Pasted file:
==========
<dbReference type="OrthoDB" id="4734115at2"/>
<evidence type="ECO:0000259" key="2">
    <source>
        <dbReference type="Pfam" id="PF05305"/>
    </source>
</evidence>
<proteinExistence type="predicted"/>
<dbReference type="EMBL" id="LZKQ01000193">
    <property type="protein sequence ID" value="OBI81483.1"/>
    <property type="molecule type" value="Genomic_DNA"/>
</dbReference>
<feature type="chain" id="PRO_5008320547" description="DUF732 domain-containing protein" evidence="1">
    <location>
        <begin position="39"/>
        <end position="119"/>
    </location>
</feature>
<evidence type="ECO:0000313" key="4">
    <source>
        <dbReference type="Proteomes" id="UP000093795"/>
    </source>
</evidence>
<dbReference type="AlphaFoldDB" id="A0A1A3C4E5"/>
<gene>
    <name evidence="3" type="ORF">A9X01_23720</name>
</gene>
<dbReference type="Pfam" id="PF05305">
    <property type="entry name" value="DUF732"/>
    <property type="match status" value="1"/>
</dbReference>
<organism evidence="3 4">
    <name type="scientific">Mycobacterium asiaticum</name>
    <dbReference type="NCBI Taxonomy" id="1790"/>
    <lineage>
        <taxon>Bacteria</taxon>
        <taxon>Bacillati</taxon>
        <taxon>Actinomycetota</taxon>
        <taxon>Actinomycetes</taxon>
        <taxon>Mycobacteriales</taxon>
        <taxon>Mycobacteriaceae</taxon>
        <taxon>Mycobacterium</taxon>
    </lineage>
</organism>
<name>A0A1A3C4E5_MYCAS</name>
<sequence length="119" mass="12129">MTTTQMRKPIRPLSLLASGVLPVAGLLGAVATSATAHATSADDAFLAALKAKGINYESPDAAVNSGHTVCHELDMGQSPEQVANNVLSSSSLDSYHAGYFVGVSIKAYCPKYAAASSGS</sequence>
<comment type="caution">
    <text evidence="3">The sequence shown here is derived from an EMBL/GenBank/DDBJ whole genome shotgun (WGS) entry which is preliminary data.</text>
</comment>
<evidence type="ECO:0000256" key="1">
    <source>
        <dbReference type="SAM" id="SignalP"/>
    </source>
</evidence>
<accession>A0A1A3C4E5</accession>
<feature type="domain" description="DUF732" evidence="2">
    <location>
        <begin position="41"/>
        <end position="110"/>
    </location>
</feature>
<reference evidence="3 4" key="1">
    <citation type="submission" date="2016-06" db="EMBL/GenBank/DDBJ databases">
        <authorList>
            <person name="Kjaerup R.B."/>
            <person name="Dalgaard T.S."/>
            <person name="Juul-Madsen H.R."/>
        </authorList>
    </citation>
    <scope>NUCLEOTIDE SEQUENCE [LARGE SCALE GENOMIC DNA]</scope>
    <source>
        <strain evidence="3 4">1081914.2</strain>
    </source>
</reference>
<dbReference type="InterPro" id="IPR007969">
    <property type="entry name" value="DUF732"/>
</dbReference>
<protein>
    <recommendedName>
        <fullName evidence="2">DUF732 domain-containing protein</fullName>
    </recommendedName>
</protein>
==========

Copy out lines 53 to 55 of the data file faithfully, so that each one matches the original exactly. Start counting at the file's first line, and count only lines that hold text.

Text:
</evidence>
<accession>A0A1A3C4E5</accession>
<feature type="domain" description="DUF732" evidence="2">